There’s no greater regressive male fantasy (that you secretly admit to watching over and over) than Palahniuk’s Fight Club, brought to the screen by David Fincher in 1999. Helena Bonham Carter plays the female lead of Marla Singer, the death-obsessed addict who quirks around, attending group therapy for things she’s not suffering from and becoming the driving force behind Tyler Durden’s self-imposed destruction. Is there any other point to her character, other than to further the plot for Norton and Pitt? Not really, making her more of a manic pixie goth prop than anything else. Cool hair, though.

Every Woman Don Draper Cheats on His Wives With, the First Time They Have Sex

Sensitive Male Creator: Matthew Weiner




In a TV era marked by dark, troubled protagonists, Mad Men often used the gender norms of the time period to demonstrate the inner turmoil of everyone’s favorite advertising exec. This culminated in too many affairs to count, and though many of the show’s fierce female characters came equipped with a well-developed backstory and temperament, Don’s first roll in the hay with his newest lady always connected to the MPDG fantasy.


The second time, we realize something else – she’s harbored feelings for him forever (what’s up Allison?), she’s also married (what’s up Bobbie?), she was taking it less serious than he was (what’s up Midge?). That first time, though? She’s totally gonna be the one to “fix” him.

(For every woman Don hooked up with on the series, The Daily Beast has a terrifyingly comprehensive list here.)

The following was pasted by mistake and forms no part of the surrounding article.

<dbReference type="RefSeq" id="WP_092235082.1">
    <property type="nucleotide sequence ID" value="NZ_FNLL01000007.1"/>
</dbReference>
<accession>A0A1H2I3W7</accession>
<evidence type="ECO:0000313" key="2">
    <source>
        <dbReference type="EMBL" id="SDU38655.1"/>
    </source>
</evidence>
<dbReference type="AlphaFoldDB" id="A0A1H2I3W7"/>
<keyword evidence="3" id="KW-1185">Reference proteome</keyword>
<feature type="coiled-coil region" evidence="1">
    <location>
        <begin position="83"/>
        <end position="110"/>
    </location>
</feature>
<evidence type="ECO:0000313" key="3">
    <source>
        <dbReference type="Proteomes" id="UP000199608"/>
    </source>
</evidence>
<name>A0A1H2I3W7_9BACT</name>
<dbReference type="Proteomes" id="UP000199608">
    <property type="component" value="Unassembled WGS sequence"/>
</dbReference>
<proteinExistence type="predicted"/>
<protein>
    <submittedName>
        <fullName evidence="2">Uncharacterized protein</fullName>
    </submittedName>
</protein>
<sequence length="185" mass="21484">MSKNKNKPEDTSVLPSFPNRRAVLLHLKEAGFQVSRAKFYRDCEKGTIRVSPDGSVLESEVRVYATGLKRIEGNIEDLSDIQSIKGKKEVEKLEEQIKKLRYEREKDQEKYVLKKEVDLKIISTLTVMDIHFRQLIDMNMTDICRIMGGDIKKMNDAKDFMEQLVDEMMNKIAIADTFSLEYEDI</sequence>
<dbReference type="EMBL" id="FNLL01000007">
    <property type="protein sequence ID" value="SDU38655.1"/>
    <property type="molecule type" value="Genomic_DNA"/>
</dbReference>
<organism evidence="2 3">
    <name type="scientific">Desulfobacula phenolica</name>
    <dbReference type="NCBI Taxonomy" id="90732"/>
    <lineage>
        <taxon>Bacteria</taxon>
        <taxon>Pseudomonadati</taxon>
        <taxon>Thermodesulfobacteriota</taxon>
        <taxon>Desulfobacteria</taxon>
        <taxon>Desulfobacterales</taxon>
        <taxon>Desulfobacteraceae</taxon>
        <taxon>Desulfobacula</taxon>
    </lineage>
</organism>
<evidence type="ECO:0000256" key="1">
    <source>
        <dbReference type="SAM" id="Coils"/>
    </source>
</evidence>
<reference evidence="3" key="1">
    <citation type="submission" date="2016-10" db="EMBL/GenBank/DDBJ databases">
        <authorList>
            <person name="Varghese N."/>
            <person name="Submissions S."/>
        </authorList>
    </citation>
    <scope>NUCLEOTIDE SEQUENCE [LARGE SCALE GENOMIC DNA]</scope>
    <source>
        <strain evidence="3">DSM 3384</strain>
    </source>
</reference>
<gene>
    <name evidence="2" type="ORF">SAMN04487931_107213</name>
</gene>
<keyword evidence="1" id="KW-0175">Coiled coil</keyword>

Anna and April on “Gilmore Girls”

Sensitive Male Creator: Amy Sherman-Palladino (twist!)




Kind of a deep cut, but an important one nonetheless – GG was famous for introducing characters who were too cool to deny. Jury’s out on whether Anna, who held out on poor backwards baseball cap Luke about his daughter April for thirteen years, would actually go for him. Since “absentee father” points to a major jumping of the shark for Gilmore Girls, there’s no denying that the introduction of Luke’s daughter was a failed experiment in character development.

Honorable Mentions: Barbara Streisand in What’s Up, Doc?, Zooey Deschanel in Yes Man, Juliette Lewis is What’s Eating Gilbert Grape?, Penelope Cruz in Vanilla Sky, Mila Kunis in Forgetting Sarah Marshall, Marilyn Monroe in Some Like it Hot.

The Takeaway: every poorly written female character isn’t an MPDG, but every full-fleged MPDG is a poorly written female character. Rectangles and squares, y’all.

You can check out some other hotly debated lists of MPDGs here and here.